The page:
Updated bailout agreement sees possible adjustments to retirement age, payouts

The Greek government may soon have to increase the country’s retirement age and slash pensions further, according to an updated copy of its bailout terms seen by Sunday’s Kathimerini.

The Memorandum of Economic and Financial Policies (MEFP) prepared by the International Monetary Fund commits Athens to producing by September this year an actuarial report on the Greek pension system. This will include auxiliary pension funds. This report will then form the basis for negotiations with the troika on retirement ages as well as the size of pensions and lump sum payments to retirees.

The timeline set out in the MEFP foresees Greece and the troika agreeing on a new formula by October this year and the new legislation governing pensions being voted through Parliament in November so it can begin to apply from January 1, 2015.

This would be the second major overhaul of Greece’s pension system in about four years. In May 2010, Parliament approved legislation that raised retirement ages, currently at 65, introduced disincentives for early retirement and curtailed pensions. Since then, though, pensions have been slashed several more times.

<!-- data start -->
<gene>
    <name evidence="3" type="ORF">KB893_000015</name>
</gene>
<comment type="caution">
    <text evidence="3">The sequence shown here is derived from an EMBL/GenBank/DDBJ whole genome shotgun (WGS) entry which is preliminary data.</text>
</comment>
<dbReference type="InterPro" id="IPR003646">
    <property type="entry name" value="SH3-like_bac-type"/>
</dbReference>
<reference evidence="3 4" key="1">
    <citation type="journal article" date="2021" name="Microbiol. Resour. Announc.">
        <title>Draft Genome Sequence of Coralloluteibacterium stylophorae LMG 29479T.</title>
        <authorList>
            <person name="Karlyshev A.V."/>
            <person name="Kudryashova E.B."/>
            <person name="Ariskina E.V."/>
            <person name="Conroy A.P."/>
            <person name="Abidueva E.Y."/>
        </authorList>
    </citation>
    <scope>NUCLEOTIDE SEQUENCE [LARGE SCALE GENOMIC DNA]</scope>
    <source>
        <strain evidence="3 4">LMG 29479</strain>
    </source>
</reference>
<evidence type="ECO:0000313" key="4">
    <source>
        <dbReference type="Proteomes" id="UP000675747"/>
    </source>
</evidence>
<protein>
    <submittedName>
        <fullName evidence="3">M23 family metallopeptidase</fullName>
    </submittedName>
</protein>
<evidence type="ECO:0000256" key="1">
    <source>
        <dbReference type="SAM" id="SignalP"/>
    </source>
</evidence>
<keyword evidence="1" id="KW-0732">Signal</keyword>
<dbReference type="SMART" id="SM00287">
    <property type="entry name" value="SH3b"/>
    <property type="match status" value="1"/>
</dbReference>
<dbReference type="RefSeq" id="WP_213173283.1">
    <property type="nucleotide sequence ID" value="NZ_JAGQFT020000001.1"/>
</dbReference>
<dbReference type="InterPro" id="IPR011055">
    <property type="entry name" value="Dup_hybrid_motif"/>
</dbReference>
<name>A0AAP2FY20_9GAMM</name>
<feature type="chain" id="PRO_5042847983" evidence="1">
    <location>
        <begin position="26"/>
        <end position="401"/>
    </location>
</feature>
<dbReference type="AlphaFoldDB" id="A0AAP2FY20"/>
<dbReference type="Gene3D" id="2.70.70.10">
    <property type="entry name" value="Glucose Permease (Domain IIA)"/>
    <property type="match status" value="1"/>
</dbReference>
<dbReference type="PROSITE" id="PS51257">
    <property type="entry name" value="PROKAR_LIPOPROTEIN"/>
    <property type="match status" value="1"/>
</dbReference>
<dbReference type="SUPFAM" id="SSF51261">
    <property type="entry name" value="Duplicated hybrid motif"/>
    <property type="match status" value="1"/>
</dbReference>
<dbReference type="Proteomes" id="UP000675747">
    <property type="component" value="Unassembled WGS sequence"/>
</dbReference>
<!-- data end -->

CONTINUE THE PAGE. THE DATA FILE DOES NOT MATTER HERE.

In March, the Labor Ministry’s Ilios system showed there to be 2.65 million pensioners in Greece, which spent a total of 6.8 billion euros on pensions in the first quarter of the year. The average monthly retirement pay, including supplementary pensions, came to 941.47 euros. The average basic pension is roughly 700 euros per month.

According to the MEFP, the government will also have to remove all the parafiscal charges that currently help pension funds raise revenues. This includes scrapping the “aggeliosimo,” which the IMF refers to as an advertising nuisance tax, that firms have to pay when they place an ad in the media.

The updated bailout agreement does not call for any new spending cuts in 2014 but sets public expenditure at the same level as 2013. This means, however, that the government will have to adjust its budget as it had foreseen spending 320 million euros more than the previous year.